By Ruth A. Pagell*
- Between 2004 and 2016 the number of Japanese institutions in the ARWU 500 dropped from 36 to 16 while the number of mainland Chinese universities rose from eight to 42. (Figure 28.1)
- More Japanese universities were in the 2004 combined THE/QS top 100 and 200 rankings than in the 2017 THE rankings (Table 28.1)
- The Imperial 7 are in the top ten Japanese universities for all rankings covered 1
(1 August 2017) This article follows up on the April News Flash, describing THE’s rankings of Japanese universities. This article looks at government initiatives and a variety of commercial rankings, emphasizing changes over time.
Japan’s higher education landscape.
Japanese higher education is challenged by an ongoing drop in the number of 18-year olds, which peaked in 1966 to half as many in 2016 and will continue to fall. Private and regional universities face the most pressure from the declining availability of local students. The system is further affected in global rankings by low numbers of international students (Table 28.2).
Higher education falls under MEXT, the Ministry of Education, Culture, Sports, Science and Technology. There are a limited number of English language reports. Unlike researching for the articles on India and Malaysia, news coverage in English for Japan is also limited.
In 2016, Japan had 86 national universities, 91 public local universities and 600 private universities. Eleven are considered Flagship universities. The Flagships include seven national “imperial” universities, established by the Japanese emperors between 1886 and 1939, three private universities and one institute of technology. Over 75% of the 2.6 million undergraduate students attend private institutions. 59% of the masters students and 68.5% of the doctoral students attend national universities (Japanese National Universities 2017).
Private sources of funding, often households, provide 65% of funding for all types of universities. 98% of women graduate from secondary education while graduation rates for women at the bachelor, masters and doctoral levels are below the OECD average. This is reflected in a male-dominated labor market. (OECD 2016, pg. 6).
Harayama and Carraz (2008) and Yonezawa and Shimmi (2016) track the changes in Japanese higher education that led to the 2004 incorporation of national universities as “independent administrative entities”. Other early 21st century initiatives include the formulation of the Toyama Pan (Shinohara (2002) and the formation of the 21st Century Center for Excellence Program covering 2002- 2004 and the Global Center of Excellence Program, funded from 2007-2009. Over 400 grants were given to over 90 institutions, the majority distributed in the first round.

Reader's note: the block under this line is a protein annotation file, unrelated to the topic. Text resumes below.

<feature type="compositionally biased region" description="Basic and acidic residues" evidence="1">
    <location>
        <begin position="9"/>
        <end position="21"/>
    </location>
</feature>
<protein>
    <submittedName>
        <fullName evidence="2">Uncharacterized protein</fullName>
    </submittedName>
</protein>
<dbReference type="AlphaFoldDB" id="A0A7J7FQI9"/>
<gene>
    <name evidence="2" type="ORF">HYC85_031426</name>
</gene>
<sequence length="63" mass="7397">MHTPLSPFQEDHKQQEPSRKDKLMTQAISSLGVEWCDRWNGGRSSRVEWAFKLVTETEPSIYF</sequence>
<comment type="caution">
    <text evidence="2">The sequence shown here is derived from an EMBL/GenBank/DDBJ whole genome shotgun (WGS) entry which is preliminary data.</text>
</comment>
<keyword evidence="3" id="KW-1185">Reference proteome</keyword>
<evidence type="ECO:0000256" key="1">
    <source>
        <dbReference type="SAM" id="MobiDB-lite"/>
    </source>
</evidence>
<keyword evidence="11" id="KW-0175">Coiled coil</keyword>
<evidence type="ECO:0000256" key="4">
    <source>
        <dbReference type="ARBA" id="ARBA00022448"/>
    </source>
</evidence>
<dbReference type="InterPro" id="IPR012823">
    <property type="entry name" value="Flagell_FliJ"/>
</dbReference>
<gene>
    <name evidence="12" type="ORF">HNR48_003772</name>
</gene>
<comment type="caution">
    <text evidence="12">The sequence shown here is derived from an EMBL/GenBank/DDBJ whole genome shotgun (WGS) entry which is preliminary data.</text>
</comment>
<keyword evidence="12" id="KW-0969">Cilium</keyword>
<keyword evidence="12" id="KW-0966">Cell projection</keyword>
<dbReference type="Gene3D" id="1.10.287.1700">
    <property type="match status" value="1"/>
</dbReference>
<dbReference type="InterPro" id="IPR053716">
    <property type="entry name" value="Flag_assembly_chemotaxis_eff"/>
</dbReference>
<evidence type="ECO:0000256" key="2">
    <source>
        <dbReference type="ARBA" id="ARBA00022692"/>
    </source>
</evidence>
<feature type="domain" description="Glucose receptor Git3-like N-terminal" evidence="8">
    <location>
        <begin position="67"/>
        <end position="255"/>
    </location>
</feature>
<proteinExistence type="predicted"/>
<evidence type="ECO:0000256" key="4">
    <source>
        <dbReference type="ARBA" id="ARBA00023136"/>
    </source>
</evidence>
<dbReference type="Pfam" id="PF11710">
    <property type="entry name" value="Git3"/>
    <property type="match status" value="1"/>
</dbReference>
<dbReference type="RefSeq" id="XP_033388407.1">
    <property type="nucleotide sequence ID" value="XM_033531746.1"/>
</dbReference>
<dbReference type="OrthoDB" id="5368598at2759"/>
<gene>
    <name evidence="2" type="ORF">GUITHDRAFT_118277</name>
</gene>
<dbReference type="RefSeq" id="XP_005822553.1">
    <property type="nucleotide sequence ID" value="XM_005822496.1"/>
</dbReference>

Internationalization is MEXT’s focus in this decade through three projects:
“Global 30” Project for Establishing Core Universities for Internationalization
Go Global Japan -Programs that strengthen students’ ability at “playing active roles on the global stage”.
Top Global University Project, to strengthen global competitiveness and lead in internationalization
Appendix 28.A (Excel file) lists the 135 Japanese universities examined for this article and their status and inclusion in the various excellence and globalization schemes.
Accreditation is based on self-assessment and review by external review agencies. Institutional accrediting organizations in Japan include:
JUAA – Japan University Accreditation Association: Public and private universities
JIHEE – Japan Institute for Higher Education Evaluation: primarily private universities
NIAD-QE – National Institute for Academic Degrees and Quality Assurance: alternative degree options
JACA – Japan Association for College Accreditation: Primarily junior colleges.
Accreditation bodies for specialized professional programs also exist.
I examined current commercial rankings in addition to using the raw data in Incites and SciVal. I compared rankings over time from ARWU, since their 2004 ranking. I also tracked changes in THE and QS. 125 universities were in the top 50 of something or have been part of government initiatives mentioned above.
Yonezawa and Kobayashi (2002) trace the history of Japanese rankings from pre-World War II, when students ranked universities based on entrance examination scores. Asahi Shinbum first published Daigiku [University] Rankings in 1994 and continues to publish it today (Kobayashi, 2010). It is a book only in Japanese and available from Amazon. It has no composite score. The 2017 edition included 762 universities and ranks of over 60 primarily quantitative indicators. Current indicators are listed in English on the translated page and divided into categories such as Employment, Education, Study, including bibliometric measures from Clarivate Analytics and Elsevier, Finance and Society, which includes athletics.
Nikkei BP Consulting University Brand Image survey